10 players who can win the PGA on Sunday

10 players who can win the PGA on Sunday

Brendan Steele shot a 66 on Saturday to tie for the lead through three rounds.
Fred Vuich/SI

JOHNS CREEK, Ga. — Don’t be put off by some of the unfamiliar names on the PGA Championship leaderboard. This is going to be a fun Sunday.

Why? Because we’ve got a bunch of relatively unknown young guys who have never won a major championship, or even contended in one, against a bunch of well-known older guys who have managed to never win a major. Something has to give tomorrow.

It’s not a stretch of the imagination to think that the winner could come from the group of players tied for 20th at even par, seven shots back. That group includes Phil Mickelson and Hunter Mahan, among others.

Atlanta Athletic Club has yielded some low numbers. In the third round, David Toms shot 65 and Brendan Steele, Charl Schwartzel, Mahan and Ben Crane shot 66.

It also delivers big numbers. Luke Donald got to five under par but gave back three shots on the last two holes, and Jim Furyk hit two balls in the water at the 18th and did well to salvage a double bogey.

Saturday is known as moving day, but Sunday could see players moving up and down. Here are my 10 most-likely-to-win picks:

1. Steve Stricker. I’m not picking him because he’s a fellow Cheesehead. Besides, I’m barely an honorary Cheesehead, having moved out of Wisconsin in 1989. I’m going with the pride of Edgerton because he’s the best putter on the leaderboard. He also hits it straight. He got his nervous round out of the way on Friday and got out of the spotlight, which he’s not fond of. Stricker shot 69 on Saturday and is solidly in fifth, three shots back. Always back the best putter, even if he’s still majorless at 44.

2. Brendan Steele. He plays like a Steele Curtain. If you follow Steve Elkington on Twitter (and if you don’t, you should), you’ll know that Elkington loves Steele’s “educated hands” and how he won in the wind in San Antonio on one of the hardest Tour setups all year. Steele had only one hiccup Saturday — a double at the seventh — but he wielded his long putter like a genius. In fact, he had a Steve Stricker day with his long wand. He’s an up-and-comer.

3. Charl Schwartzel. The Masters champ had a bogey-free round today and has played well all week. He’s just had a few glitches, which can be costly at AAC. Charl suffered a pair of doubles the first day (he visited the water at No. 18), and on Friday he fell victim to the brutal finishing holes, playing the last four holes in four over par. Give him mulligans on a couple of swings this week and he would be right there with Remington and The Duff. Remember his finish at Augusta? Yeah, this guy really is that good.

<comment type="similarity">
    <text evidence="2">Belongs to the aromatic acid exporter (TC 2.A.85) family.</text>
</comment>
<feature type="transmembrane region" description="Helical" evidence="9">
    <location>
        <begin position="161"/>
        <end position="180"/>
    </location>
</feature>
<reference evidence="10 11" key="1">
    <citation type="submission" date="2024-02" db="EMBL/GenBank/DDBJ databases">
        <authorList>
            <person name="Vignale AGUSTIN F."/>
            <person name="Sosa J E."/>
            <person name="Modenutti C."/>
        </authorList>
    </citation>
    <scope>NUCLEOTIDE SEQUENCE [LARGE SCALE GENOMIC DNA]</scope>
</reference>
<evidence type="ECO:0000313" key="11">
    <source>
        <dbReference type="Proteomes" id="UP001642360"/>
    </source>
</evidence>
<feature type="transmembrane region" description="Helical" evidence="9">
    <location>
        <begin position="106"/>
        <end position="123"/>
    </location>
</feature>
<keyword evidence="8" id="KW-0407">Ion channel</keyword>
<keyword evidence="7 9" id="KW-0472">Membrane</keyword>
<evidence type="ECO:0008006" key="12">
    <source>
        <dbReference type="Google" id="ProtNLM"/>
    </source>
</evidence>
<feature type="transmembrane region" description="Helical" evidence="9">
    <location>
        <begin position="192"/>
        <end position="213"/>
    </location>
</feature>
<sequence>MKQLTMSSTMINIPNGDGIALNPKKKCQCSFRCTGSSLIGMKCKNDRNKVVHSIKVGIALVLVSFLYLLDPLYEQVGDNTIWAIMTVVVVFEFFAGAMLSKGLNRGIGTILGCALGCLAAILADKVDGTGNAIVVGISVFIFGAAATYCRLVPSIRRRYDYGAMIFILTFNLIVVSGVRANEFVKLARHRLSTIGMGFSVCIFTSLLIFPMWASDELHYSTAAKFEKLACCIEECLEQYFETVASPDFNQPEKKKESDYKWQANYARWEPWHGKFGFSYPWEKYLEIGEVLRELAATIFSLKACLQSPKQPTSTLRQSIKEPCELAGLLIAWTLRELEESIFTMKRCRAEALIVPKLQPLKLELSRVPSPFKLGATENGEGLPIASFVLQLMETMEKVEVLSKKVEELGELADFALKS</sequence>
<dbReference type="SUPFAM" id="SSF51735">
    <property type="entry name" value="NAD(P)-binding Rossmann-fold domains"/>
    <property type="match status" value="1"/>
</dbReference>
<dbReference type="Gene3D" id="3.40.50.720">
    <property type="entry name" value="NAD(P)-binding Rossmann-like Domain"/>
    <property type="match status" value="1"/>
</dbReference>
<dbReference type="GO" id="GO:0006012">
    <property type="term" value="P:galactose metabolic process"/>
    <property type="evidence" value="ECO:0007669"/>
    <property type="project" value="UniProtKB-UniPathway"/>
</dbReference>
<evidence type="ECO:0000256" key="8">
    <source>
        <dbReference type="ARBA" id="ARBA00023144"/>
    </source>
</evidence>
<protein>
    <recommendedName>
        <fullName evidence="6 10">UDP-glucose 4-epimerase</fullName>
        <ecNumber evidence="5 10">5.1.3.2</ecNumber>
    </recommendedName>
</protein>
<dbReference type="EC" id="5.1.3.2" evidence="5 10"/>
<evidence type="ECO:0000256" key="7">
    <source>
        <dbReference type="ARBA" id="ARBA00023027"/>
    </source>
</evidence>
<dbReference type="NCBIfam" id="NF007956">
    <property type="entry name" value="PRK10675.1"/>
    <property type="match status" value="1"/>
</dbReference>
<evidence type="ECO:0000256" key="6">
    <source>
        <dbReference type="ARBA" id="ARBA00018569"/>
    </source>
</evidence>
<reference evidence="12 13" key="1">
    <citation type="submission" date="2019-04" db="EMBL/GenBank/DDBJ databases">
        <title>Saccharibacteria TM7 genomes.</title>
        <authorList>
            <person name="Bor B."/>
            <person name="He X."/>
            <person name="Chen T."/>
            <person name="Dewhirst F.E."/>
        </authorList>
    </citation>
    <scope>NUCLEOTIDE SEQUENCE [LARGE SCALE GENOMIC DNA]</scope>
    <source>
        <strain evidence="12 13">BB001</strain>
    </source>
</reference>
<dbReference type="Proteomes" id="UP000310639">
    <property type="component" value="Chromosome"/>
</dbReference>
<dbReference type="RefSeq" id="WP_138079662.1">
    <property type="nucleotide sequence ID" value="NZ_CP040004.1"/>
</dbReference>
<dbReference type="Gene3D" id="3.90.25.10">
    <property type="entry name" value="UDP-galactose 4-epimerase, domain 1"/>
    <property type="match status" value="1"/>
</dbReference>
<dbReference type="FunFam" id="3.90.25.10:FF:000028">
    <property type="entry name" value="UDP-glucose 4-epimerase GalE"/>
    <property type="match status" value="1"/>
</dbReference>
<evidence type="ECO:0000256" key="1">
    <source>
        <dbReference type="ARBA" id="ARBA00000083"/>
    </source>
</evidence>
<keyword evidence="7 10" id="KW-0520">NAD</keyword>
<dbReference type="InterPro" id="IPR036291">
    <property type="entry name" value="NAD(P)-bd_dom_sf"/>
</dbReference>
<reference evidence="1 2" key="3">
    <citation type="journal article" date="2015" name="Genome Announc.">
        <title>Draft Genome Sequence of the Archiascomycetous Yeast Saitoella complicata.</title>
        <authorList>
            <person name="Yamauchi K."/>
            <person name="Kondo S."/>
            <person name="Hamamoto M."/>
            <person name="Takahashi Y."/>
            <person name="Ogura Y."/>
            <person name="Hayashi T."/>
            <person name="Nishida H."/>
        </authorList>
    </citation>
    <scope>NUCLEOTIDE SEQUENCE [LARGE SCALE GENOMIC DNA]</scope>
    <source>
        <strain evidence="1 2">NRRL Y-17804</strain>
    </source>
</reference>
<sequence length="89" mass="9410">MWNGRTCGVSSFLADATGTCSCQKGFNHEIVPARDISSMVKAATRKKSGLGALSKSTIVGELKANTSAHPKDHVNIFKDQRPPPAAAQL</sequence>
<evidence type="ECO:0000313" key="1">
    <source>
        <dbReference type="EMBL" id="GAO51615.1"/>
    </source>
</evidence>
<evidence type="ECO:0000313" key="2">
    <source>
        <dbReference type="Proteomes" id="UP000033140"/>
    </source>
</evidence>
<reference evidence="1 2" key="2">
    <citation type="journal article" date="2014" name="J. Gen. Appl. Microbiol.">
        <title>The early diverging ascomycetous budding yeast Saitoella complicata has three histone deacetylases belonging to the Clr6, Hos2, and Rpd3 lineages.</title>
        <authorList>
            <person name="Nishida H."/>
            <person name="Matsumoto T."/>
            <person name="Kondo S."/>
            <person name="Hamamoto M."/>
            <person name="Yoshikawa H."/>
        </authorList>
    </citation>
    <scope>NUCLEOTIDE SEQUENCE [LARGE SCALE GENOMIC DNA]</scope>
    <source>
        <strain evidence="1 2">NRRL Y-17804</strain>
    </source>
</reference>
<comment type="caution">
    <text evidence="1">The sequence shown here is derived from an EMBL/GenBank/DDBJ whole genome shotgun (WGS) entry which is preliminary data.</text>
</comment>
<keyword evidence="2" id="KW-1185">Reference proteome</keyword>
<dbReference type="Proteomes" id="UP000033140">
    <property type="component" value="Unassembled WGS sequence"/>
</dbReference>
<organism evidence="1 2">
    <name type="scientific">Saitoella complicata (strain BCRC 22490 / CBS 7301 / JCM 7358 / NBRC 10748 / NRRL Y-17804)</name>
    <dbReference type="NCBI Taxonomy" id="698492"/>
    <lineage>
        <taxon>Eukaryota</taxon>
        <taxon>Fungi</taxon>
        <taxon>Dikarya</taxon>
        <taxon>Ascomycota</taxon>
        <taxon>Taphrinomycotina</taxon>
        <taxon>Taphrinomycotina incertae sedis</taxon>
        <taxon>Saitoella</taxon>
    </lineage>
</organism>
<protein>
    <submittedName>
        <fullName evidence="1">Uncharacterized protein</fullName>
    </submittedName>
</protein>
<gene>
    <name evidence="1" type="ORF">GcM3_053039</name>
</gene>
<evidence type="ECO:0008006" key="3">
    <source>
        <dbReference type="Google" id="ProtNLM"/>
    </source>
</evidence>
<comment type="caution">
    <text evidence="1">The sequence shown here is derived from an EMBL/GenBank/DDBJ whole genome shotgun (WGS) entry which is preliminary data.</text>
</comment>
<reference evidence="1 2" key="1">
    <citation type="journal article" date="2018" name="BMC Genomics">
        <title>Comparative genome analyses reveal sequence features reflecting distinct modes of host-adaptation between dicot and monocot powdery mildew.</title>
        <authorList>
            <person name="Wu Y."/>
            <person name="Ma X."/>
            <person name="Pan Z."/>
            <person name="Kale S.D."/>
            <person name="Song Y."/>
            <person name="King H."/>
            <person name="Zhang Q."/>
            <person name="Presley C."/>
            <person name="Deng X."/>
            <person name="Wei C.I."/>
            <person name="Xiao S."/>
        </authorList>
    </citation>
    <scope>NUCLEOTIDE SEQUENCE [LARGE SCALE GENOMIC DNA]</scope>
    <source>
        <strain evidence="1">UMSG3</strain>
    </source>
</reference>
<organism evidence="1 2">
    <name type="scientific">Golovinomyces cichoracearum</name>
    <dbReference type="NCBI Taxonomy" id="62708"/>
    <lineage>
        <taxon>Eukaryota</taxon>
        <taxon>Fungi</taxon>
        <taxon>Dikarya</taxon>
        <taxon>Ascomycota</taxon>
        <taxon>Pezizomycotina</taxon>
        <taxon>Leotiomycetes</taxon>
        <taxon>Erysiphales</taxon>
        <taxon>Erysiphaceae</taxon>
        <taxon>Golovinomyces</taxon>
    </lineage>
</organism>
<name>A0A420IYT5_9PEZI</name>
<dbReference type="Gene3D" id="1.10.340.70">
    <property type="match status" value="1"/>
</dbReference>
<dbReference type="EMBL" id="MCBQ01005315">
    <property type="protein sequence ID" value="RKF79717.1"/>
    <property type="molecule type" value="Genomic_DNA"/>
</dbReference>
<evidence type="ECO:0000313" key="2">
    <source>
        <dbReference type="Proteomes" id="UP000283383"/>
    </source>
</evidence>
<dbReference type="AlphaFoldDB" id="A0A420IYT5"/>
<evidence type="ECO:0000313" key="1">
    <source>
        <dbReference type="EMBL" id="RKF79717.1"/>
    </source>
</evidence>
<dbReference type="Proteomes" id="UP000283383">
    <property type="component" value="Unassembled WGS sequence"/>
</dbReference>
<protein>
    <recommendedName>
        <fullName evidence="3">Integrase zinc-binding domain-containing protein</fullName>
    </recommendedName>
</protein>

4. Adam Scott. It’s hard to believe, but caddie Steve Williams hasn’t hit any shots for him this week, either. Scott is on a roll, swinging it beautifully; he’s just not putting quite as confidently as he did last week. He’s still right there, tied for eighth, five shots back. If he can reignite his long putter, he’ll be a factor. He’s hitting it too well not to be.

5. Keegan Bradley. Bradley is a delightful young man full of enthusiasm. After he and his caddie drove from The Greenbrier to Akron last week, he called his dad, who asked if he’d seen the famous Firestone water tower shaped like a golf ball on a tee? Yeah, Keegan told his dad, and it was cool. He’s loving it out here and acting like it’s just another tournament. That’ll be tougher to do on Sunday, but he’s got game. I saw him play in college at St. John’s, and he wasn’t this good, but he’s for real now. Love his game and his attitude, and having Phil Mickelson as a mentor is going to help.

6. Jason Dufner. This guy is a ballstriking machine whose precision reminds me of Lee Westwood. Unfortunately, his short putting looked a little like Westwood, too, or The Duff would have a three-shot lead going into Sunday. If you can win this PGA by ballstriking your pursuers to death, The Duff can do it. This is uncharted territory for him, but he was impressive on Saturday.

7. Scott Verplank. He’s cut in the Stricker mold, a straight hitter who chips and putts like an artist. He poured in a long birdie putt at 17 and rolled in a 20-footer to save par at 18 and finished five under, two back. Yes, he’s 47, but if the course is set up tough on Sunday and turns into a chipping-and-putting contest, he’s got to be one of the favorites.

8. David Toms. He won the 2001 PGA Championship here, and he played a terrific round on Saturday, making a birdie at 18, where he laid up and made par to win a decade ago. He’s rediscovered his form, nearly winning The Players and then winning the next week at Colonial. Like Stricker, he’s straight and can putt, a winning combo. Don’t write him off because he’s five back.

9. Luke Donald. He got it going Saturday only to dunk one at 18 for a double. He’s six back, so he’ll have to go low, but he’s the No. 1 player in the world for a reason. Save your wise-guy remarks about that reason being that he’s terrific at finishing third. He’s still in this.

10. Nick Watney and Lee Westwood. We’ve seen Watney get hot with the putter, a great complement to his sweet ballstriking. He’s six back, just like Westwood, who would be near the lead if he could buy a putt. He joked post-round about what he could change that might help, “I don’t know, maybe a different religion?” Westwood is baffled by these greens, and he has one last day to figure them out.